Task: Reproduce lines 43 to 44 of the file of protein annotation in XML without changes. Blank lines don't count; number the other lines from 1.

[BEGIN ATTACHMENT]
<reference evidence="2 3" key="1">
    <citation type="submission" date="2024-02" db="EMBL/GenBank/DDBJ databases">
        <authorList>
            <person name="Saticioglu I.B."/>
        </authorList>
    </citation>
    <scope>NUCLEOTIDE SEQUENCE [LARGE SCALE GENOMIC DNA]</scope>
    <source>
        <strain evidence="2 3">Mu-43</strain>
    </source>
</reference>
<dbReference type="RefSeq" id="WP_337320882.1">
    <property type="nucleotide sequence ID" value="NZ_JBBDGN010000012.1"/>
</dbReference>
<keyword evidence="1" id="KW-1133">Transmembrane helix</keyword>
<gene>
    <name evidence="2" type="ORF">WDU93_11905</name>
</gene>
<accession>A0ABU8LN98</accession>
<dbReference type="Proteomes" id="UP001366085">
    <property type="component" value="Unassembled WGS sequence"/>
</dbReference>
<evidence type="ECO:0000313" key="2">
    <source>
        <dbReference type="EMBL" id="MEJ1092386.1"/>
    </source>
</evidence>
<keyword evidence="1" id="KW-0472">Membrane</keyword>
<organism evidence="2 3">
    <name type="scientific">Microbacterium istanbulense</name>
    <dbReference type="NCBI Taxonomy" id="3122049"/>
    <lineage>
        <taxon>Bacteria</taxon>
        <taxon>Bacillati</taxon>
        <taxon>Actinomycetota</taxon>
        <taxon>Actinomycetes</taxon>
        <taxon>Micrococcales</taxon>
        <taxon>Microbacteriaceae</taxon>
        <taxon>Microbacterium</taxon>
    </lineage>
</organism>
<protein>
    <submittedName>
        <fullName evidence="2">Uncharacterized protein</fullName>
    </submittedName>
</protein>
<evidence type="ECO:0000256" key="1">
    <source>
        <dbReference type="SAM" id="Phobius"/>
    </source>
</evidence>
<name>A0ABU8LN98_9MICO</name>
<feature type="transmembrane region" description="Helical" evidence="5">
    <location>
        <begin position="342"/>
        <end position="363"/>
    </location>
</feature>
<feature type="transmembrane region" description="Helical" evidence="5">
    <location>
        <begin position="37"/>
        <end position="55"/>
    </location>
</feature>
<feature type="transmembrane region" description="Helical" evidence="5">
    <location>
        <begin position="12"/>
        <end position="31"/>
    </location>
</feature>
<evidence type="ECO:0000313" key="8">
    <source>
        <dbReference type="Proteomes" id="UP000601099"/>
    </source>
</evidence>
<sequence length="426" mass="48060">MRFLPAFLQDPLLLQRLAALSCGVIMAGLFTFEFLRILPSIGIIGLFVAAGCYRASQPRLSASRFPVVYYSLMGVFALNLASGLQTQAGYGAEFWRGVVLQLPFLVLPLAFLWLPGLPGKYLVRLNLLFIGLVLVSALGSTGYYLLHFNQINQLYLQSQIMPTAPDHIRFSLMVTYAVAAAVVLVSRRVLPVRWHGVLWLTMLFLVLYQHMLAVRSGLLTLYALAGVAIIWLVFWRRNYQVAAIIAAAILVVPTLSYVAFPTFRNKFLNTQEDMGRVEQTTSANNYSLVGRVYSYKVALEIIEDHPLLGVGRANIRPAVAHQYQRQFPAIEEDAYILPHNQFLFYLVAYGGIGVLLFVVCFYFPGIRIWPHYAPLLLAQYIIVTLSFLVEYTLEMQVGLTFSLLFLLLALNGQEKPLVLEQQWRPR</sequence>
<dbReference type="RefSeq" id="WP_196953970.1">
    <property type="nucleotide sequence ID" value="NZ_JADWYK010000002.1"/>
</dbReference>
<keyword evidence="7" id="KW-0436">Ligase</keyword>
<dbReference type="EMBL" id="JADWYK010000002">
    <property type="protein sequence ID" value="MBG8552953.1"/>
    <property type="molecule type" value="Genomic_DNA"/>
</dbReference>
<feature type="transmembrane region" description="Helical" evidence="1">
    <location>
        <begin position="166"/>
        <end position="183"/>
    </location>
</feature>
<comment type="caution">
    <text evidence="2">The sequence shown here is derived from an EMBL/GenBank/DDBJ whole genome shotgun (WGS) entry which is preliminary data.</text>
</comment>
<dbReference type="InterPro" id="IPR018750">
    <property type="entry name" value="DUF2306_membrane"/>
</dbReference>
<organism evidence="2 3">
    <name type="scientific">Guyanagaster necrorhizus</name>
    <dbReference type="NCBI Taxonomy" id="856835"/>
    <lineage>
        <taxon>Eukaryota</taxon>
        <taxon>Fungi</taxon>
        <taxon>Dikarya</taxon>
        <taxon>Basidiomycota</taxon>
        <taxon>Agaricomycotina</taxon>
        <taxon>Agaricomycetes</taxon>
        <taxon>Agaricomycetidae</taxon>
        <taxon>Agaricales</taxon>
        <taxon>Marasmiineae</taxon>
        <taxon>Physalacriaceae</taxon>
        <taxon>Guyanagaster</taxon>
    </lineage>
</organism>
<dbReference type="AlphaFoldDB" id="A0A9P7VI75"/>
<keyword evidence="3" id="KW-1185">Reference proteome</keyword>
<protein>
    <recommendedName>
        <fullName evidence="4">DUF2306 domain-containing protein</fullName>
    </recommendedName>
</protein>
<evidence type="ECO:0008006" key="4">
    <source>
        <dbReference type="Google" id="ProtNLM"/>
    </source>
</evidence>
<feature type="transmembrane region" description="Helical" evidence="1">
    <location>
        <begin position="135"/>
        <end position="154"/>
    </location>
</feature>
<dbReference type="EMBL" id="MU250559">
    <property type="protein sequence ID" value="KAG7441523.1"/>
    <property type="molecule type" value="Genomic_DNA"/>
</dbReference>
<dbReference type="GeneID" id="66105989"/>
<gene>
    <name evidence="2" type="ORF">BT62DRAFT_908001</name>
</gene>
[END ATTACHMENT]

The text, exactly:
    <submittedName>
        <fullName evidence="2">Uncharacterized protein</fullName>